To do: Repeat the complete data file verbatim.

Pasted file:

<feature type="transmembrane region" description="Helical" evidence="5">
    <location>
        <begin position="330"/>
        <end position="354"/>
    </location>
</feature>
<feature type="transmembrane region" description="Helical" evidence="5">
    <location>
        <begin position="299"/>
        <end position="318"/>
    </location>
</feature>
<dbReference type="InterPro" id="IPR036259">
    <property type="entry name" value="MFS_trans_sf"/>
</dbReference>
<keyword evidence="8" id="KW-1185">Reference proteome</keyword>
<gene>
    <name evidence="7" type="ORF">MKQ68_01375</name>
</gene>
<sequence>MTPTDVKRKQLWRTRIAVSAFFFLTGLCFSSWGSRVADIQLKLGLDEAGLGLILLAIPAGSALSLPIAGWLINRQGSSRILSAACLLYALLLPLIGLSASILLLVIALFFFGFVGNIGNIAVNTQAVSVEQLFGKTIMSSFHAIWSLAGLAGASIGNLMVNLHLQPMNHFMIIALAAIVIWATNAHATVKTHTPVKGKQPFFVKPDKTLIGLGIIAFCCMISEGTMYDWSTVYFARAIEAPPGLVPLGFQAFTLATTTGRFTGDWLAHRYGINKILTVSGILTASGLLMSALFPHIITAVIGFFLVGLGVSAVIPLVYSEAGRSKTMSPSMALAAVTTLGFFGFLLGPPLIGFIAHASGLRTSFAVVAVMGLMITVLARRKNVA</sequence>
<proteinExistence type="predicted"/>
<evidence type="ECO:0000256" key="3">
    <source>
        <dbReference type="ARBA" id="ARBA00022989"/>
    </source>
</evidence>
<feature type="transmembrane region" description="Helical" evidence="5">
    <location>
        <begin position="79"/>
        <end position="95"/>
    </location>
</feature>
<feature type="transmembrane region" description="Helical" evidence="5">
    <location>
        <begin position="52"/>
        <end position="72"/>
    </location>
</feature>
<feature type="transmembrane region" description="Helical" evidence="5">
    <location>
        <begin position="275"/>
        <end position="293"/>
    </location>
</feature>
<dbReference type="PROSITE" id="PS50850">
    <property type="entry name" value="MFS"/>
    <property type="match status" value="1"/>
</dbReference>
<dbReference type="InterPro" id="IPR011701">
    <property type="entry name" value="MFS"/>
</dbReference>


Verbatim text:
<feature type="transmembrane region" description="Helical" evidence="5">
    <location>
        <begin position="330"/>
        <end position="354"/>
    </location>
</feature>
<feature type="transmembrane region" description="Helical" evidence="5">
    <location>
        <begin position="299"/>
        <end position="318"/>
    </location>
</feature>
<dbReference type="InterPro" id="IPR036259">
    <property type="entry name" value="MFS_trans_sf"/>
</dbReference>
<keyword evidence="8" id="KW-1185">Reference proteome</keyword>
<gene>
    <name evidence="7" type="ORF">MKQ68_01375</name>
</gene>
<sequence>MTPTDVKRKQLWRTRIAVSAFFFLTGLCFSSWGSRVADIQLKLGLDEAGLGLILLAIPAGSALSLPIAGWLINRQGSSRILSAACLLYALLLPLIGLSASILLLVIALFFFGFVGNIGNIAVNTQAVSVEQLFGKTIMSSFHAIWSLAGLAGASIGNLMVNLHLQPMNHFMIIALAAIVIWATNAHATVKTHTPVKGKQPFFVKPDKTLIGLGIIAFCCMISEGTMYDWSTVYFARAIEAPPGLVPLGFQAFTLATTTGRFTGDWLAHRYGINKILTVSGILTASGLLMSALFPHIITAVIGFFLVGLGVSAVIPLVYSEAGRSKTMSPSMALAAVTTLGFFGFLLGPPLIGFIAHASGLRTSFAVVAVMGLMITVLARRKNVA</sequence>
<proteinExistence type="predicted"/>
<evidence type="ECO:0000256" key="3">
    <source>
        <dbReference type="ARBA" id="ARBA00022989"/>
    </source>
</evidence>
<feature type="transmembrane region" description="Helical" evidence="5">
    <location>
        <begin position="79"/>
        <end position="95"/>
    </location>
</feature>
<feature type="transmembrane region" description="Helical" evidence="5">
    <location>
        <begin position="52"/>
        <end position="72"/>
    </location>
</feature>
<feature type="transmembrane region" description="Helical" evidence="5">
    <location>
        <begin position="275"/>
        <end position="293"/>
    </location>
</feature>
<dbReference type="PROSITE" id="PS50850">
    <property type="entry name" value="MFS"/>
    <property type="match status" value="1"/>
</dbReference>
<dbReference type="InterPro" id="IPR011701">
    <property type="entry name" value="MFS"/>
</dbReference>